Enhancing fish tagging studies. There are a range of technologies available to monitor fish movements. Many new technological advances have potential to revolutionise the understanding of basic fish ecology. Specifically, the development of self-charging tags means that fish can be theoretically tagged for live, providing information over many decades. The development of micro acoustics (tags the size of rice grains) also means that fish, smaller than have ever been tagged before, could be tracked from a very young age. But neither technology has been assessed. The project will be performing a series of laboratory trials at CSU investigating tag burden thresholds for a range of species. Supervisors: Dr Lee Baumgartner and Luiz Silva (0427 070 056); email@example.com
Unlocking the secrets of fish movements. A fish tracking systems, and associated database has been established in the Murray River to track movement behaviour. Data has been transmitted to the database for over 10 years, and there is now over 1 billion datapoints. The system is tracking fish movements up and down the Murray River and each data point (individual fish) behaves differently. An opportunity exists for a mathematically-inclined student to interrogate this mass of data, and try to determine whether there are any patterns emerging, whether fish movements can be linked with environmental variables, if there are any aspects of fish movement that can be predicted. Supervisors: Dr Lee Baumgartner and Zhenquan (Jan) Li. (0427 070 056); firstname.lastname@example.org and email@example.com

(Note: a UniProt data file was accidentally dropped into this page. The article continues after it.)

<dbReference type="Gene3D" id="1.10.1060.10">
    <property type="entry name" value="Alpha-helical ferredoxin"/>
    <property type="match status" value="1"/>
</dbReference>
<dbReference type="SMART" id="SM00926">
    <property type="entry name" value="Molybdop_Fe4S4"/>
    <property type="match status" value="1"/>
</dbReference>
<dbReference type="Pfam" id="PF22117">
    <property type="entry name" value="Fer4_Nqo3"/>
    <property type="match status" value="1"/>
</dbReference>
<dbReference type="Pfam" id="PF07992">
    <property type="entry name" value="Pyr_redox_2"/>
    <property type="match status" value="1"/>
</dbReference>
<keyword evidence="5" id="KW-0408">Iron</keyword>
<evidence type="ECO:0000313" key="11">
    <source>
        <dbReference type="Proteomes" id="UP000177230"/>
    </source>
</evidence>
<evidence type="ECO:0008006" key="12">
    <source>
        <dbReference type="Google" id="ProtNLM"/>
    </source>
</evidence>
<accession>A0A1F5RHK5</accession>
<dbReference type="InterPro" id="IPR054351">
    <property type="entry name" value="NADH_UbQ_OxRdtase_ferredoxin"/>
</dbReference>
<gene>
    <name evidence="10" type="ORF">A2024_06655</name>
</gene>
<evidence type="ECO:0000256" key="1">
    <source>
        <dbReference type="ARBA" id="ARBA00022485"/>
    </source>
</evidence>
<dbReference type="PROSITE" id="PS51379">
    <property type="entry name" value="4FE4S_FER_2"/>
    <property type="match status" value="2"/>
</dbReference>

Benchmarking Mekong fish ecology. An existing study has been underway in the Lower Mekong Basin for five years. The work has involved collecting biological information from a range of wild fish including length, weight, reproductive stage and otoliths have been collected to define fish age. Fish were trapped whilst migrating into, and out of, a connected wetland. There are current opportunities to access the otolith collection, work at the Narrandera Fisheries Centre, to set, section and mount the otoliths to ascertain the age structure for a range of commonly-collected fish species. The task for the student will be to build a detailed understanding of fish ecology at the site. The existing data will be analysed and interpreted to determine the age structure, reproductive ecology, migratory ecology for a range of species to help ecologists and fisheries managers to better understand the complex interactions between the main channel and wetland habitats in this large tropical river. Supervisors: Dr Lee Baumgartner and Luiz Silva. (0427 070 056); firstname.lastname@example.org